Ann and Brian Dell lived for 41 years in a Mesta Park home built in 1914, before deciding in 2012 to put it on the market.
Forty years would have been plenty.
“Everyone talks about how well old houses are built,” Ann Dell said, standing in the light-bathed space that will soon be the kitchen in her new house. “But we spent one too many winters with those thin walls.”
When it sold, the empty nesters didn’t want a condo or a townhome, or a garden villa in a gated retirement community.
Instead, they hired a leading design firm to build a new house for them on an urban infill lot downtown at 925 NW 8, near Classen Boulevard.
For the Dells, the decision to leave Mesta Park and start over began with three simple considerations: location, location and location.
“We couldn’t imagine ourselves in the suburbs,” Ann said as she walked through the 1,925 square-foot new house, weaving through painters’ supplies as she visualized furniture placement and the decorating job that lies ahead. “We wanted to stay in the downtown-Midtown area.”
But, she said, “All the houses down here are old,” and she knew one thing for sure: “We didn’t want another money pit.”
Maximizing narrow lot
So the Dells retained Butzer Gardner Architects to design a house that would maximize the narrow lot they owned.
Torrey Butzer, principal designer on the project and co-founder of Butzer Gardner along with her husband, architect Hans Butzer, and Jeremy Gardner, said the firm has been focused on the development and growth of downtown since the couple was selected in 1997 to design the Oklahoma City National Memorial.
Building a single-family home that in its own small way “reactivates the urban core” is “the right thing to do,” Butzer said, both as a use of resources and as a statement against suburban sprawl. The contractor is d.build LLC.
Brian Dell said he and his wife were excited “to take a chance on moving into a new area.” But, he said, “It’s not that different from what we did when we bought in Mesta Park” back in the 1970s.
That was a decision they didn’t regret, sending their children Vicky, Louis and Sarah to Wilson Elementary School and watching the neighborhood blossom into one of the city’s most desirable.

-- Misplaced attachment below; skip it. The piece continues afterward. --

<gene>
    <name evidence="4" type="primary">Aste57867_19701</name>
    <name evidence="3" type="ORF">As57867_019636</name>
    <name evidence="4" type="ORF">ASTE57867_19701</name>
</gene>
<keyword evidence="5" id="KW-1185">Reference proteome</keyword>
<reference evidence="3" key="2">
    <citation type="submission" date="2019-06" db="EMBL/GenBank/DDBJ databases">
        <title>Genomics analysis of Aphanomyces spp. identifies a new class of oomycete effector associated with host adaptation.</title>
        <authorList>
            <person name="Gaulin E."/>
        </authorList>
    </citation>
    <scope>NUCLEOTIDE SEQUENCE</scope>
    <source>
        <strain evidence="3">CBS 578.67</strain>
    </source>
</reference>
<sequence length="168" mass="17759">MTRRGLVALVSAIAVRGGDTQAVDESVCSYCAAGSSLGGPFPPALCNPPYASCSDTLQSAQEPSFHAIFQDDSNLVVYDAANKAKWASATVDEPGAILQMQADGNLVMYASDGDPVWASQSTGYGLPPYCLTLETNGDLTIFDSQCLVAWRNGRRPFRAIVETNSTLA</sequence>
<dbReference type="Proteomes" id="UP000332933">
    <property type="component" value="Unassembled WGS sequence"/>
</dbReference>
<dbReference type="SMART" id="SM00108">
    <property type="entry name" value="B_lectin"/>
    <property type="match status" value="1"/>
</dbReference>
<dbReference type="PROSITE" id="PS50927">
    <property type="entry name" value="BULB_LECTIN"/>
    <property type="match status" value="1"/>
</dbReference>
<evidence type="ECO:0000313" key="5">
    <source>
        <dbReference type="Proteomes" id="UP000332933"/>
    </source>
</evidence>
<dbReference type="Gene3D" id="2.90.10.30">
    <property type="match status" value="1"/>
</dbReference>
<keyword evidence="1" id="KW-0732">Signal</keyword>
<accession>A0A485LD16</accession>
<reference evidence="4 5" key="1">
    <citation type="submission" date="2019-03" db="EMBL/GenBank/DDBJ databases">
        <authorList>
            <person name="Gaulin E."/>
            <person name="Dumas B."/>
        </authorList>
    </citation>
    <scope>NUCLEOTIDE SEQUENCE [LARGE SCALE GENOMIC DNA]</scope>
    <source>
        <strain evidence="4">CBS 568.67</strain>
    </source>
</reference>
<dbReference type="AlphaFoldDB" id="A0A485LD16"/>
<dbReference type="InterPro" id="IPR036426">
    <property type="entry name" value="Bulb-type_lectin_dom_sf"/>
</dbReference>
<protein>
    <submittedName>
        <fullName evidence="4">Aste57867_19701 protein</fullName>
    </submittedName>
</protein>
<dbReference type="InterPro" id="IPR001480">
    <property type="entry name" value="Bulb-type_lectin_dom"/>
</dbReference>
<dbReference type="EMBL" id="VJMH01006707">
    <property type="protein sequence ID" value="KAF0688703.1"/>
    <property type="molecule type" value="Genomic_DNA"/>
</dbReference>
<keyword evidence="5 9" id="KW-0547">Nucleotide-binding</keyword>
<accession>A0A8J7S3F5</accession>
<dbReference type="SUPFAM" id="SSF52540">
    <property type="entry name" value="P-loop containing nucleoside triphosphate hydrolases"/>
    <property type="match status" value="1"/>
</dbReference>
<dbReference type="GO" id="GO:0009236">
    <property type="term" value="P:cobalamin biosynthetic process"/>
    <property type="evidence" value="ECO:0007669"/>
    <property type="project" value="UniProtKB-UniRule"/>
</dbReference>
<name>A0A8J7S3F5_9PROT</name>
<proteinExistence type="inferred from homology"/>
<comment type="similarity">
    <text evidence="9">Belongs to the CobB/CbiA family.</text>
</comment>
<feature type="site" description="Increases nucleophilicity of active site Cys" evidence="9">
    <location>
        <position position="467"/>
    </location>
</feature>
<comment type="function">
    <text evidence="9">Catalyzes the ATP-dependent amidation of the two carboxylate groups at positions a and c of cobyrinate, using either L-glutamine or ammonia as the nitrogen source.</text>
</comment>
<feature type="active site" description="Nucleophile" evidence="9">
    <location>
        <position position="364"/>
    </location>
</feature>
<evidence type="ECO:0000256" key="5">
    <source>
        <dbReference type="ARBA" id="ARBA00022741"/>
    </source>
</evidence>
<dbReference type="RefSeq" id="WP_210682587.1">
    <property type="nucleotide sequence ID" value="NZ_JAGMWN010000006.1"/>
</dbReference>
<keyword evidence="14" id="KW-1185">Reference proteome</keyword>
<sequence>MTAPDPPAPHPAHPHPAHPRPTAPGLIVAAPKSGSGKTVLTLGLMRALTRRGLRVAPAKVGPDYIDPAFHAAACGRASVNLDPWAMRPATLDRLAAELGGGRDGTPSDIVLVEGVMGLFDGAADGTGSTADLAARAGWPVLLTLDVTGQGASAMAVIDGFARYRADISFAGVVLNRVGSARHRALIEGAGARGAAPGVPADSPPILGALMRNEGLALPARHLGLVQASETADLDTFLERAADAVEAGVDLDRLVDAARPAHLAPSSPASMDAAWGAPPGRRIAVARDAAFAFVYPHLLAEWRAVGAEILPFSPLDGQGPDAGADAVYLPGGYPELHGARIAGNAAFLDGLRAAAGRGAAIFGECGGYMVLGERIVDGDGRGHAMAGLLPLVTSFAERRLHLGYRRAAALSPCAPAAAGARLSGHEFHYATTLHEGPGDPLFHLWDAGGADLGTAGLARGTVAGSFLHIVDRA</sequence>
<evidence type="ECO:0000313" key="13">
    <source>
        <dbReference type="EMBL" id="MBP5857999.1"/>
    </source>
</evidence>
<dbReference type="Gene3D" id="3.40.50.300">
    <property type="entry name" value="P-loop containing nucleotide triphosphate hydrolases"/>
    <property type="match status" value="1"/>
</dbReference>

Key among the new house’s design features is its long, flat west-facing wall — meant to suggest a billboard and rising a full two stories above bustling Classen Boulevard.
‘A protective shoulder’
Butzer called the wall “a protective shoulder” turned against the noise and speed of Classen, from which a shed roof slopes away from the street and down to the more intimate scale of the east side of the house.
All of the windows from the living area look out to this protected side, which will be an enclosed garden.
“Very simply, this house solved all our problems,” said Ann Dell, who has taught biochemistry, genetics and molecular cell biology at the Oklahoma School of Science and Mathematics since 1991.
Brian Dell, an attorney, agreed that the new house, a step down in size from the 3,250-square-foot home they left, is “smaller, but still with plenty of room for our grandkids.”
The space is divided among three bedrooms, three bathrooms and a kitchen-living room that blend together around a central island.
Except for a loft space above the living room, the house is laid out all on one floor.
With move-in set for the end of this month, the Dells are eager to explore life without leaky windows, thin walls and more stairs than they cared to count.
The Dells’ grandchildren have already given their approval to the new place — although granddaughter Charlotte Casse of Dallas had to ask why her grandparents were moving into “half a house.”
Drive by sometime, you’ll see what she meant.
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